March 8, 2011

Headspace Monitoring

The following are opinions and recommendations. Please consult your site’s or company’s procedures and specifications for more information.

The use of portable PhotoIonization Detectors and Flame Ionization Detectors allows for important and costly decisions to be made quickly and intelligently during any site investigation. However, there are three important points to consider before any decision is made. 1.) Ensure you are using the correct instrument, 2.) Understand the limitations of that instrument, and 3.) Make sure you are using reliable and consistent methodology.

Headspace monitoring is the best field-ready method for determining the presence (and/or absence) of volatile and some semi-volatile organic compounds in soil and water samples.

• Half-fill two clean glass jars with the sample to be monitored. Immediately cover each jar with aluminum foil and tightly screw on the lid. Plastic bags should not be used due the possibility of VOCs in the plastic and openings.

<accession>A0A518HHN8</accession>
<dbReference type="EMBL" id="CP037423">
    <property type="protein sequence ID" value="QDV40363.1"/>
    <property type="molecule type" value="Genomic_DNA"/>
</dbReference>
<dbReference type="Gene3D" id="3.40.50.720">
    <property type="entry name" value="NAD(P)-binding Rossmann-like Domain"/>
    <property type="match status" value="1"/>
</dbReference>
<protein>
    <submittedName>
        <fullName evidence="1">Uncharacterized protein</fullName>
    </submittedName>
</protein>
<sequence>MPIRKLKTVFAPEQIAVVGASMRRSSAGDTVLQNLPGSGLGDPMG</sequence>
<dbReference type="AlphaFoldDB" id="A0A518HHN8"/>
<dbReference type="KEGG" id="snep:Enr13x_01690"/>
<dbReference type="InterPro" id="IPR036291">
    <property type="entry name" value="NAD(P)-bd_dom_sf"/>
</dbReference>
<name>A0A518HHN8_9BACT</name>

• Allow approximately 10 minutes for headspace development. Samples should be stored in a heated area during development. Samples should also be shaken prior to storage and again prior to monitoring.

• When ready, visually check the headspace area for condensation. Moisture will have an effect on the performance of a PID. Even a small amount of moisture can contaminate a PID’s ion chamber making all subsequent readings drift.

• Upon removing the lid, immediately puncture the foil with the probe tip of the PID or FID and insert the end to the middle of the headspace. Take care to not touch the soil or water with the probe tip.

• Record the highest reading (the peak) displayed for both jars. This should occur within 5 seconds. Compare the values from each jar. Peak values should be consistent within 20% of each other.

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